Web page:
Whether you are vegetarian or a meat-eater, marinades are one of the easiest and cheapest ways to enhance foods. These magical liquids not only impart flavour, they frequently reduce cooking times, and can also tenderize tougher cuts of meat.
Acid and oil are the basic ingredients, the yin and yang of most marinades, carefully balanced depending on the food and the purpose for its curing. Acid is not entirely accurate. Sometimes alcohol is used as the chemical component of the marinade but its cooking and tissue-softening effects are similar.
- The acid used most frequently is some form of acetic acid: white, red wine, rice, or balsamic vinegars; or, highly acidic fruits such as lemons, limes, and some tomatoes. Beers and ales, dry wines like sherry, and grain alcohols like Saki or bourbon work best in marinades for tougher, more robust-flavoured meat proteins. The alcohol will cook off, but its tenderizing effect and aromatic flavours remain.
- The oils can be anything from common corn or canola oils to specialty nut and olive oils. Herb-flavoured oils have delicate flavour profiles and are better suited to light-flavoured contrasts with vegetables, low-fat seafood or pale meats. Butter, though rarely used, should be clarified.
Generally, vegetables are marinated to impart flavour before grilling or braising and, because they contain no natural fat, their marinades often include a more generous ratio of oil to acid and marination will be brief (15-30 minutes.) Recipes intended to chemically-cook vegetables (e.g. sauerkraut) generally use marinades with a higher acid to oil ratio and require a longer marination – 24 hours, at least.
Seafood proteins which are low in fat – like cod, trout, or sole – will require marinades with more oil than acid and, because the delicate tissue is quickly affected by the acid, a short marination time (15-30 minutes) is best. Shell fish and other higher fat content seafood can handle a more acidic marinade but even these tougher fish proteins will breakdown and become unpalatably mushy if marinated too long.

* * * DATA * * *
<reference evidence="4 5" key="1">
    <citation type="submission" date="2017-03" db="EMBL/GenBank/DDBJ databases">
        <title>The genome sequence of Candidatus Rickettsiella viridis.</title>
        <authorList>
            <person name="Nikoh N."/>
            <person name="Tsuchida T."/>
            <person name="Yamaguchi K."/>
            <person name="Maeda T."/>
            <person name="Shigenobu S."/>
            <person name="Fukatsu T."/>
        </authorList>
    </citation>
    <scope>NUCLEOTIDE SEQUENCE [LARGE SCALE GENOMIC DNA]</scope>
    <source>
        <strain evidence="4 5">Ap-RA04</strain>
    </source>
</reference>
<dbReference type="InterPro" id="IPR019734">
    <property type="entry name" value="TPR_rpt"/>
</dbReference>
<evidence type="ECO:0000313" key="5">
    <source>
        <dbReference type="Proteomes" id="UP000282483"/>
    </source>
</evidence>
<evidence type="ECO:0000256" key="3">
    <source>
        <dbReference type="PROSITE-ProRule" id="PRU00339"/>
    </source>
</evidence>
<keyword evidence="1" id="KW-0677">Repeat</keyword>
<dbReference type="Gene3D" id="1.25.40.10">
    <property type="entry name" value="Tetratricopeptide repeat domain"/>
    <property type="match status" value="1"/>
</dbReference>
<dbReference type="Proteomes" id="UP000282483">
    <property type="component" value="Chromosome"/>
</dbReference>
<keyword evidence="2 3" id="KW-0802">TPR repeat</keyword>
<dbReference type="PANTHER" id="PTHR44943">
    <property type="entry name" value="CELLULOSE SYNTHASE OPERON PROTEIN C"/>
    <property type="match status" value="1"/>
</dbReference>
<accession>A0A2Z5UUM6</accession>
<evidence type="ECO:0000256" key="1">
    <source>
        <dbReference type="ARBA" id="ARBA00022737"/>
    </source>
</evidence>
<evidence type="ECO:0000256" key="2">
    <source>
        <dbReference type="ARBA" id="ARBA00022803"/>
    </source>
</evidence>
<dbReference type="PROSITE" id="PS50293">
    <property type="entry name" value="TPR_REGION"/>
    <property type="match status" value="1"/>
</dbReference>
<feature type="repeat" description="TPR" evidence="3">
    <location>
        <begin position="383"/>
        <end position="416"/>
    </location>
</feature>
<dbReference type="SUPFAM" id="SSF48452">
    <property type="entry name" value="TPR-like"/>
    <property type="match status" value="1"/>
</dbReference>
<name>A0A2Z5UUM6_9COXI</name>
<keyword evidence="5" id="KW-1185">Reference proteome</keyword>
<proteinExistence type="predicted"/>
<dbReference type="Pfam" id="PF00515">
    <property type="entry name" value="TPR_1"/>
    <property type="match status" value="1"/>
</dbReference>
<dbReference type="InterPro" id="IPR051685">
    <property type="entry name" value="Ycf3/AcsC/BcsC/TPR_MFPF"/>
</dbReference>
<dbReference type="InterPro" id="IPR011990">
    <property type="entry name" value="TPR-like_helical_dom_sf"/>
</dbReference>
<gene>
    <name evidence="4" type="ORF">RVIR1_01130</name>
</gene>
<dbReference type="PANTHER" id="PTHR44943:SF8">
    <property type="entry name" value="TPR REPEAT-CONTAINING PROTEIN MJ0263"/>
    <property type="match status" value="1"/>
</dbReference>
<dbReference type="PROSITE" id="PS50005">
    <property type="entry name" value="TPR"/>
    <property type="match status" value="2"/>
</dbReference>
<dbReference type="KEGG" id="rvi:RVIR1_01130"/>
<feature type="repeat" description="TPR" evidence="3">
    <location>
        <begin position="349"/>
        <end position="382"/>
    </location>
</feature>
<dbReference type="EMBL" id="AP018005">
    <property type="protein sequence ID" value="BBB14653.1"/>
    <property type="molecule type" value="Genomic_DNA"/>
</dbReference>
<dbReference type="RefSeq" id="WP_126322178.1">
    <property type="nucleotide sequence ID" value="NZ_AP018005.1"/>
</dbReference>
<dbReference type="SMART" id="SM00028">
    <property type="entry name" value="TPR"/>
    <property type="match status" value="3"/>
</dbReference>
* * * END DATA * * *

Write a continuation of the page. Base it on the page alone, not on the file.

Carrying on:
Animal proteins are the costliest portion of many grocery budgets. Of the few ways to control this expenditure, one is to choose a tougher, so-called "lesser" cut of meat and treat it with a little marinade magic. Prime cuts might cook faster and without the aid of marinade, but there's a prime price to pay at the check-out for their convenience. Utility grades, however, can be transformed into melt-in-your-mouth good if allowed some quality time in a flavourful infusion. Beef and pork generally require longer marination – anywhere from 6 to 48 hours – but the savings will merely be the bonus to a very tender and tasty meal.
Marinades, themselves, cost very little to make. Depending on the type and quality of ingredients you choose, they can cost mere pennies to an extravagant few dollars. With a few culturally specific ingredients marinades can turn an ordinary meal into international cuisine: olive oil with red wine vinegar, garlic and oregano adds an Italian flare, while peanut oil with Saki, soy sauce, ginger and garlic brings flavours of the Orient.
Most marinades can be cooked after the soak is completed, to become a complimentary sauce for the meal. If the marinade is used on raw meat proteins it must be brought to a boil and cooked a few minutes to ensure safe eating. So, if time constraints prevent this cautionary step, simply set aside some of the untainted marinade for later use as a dipping sauce. If reducing your concoctions, be aware that concentrating the sauce will intensify flavours, including salt, so use high-sodium ingredients, like soy sauce, sparingly. If saltiness might be an issue, you can thicken the marinade with a little corn starch instead of reducing the sauce.
Whatever you're cooking, be it a vegetable medley or flank steak, marinades add a gourmet touch. Apply their magic and your grocery budget will gain value, too!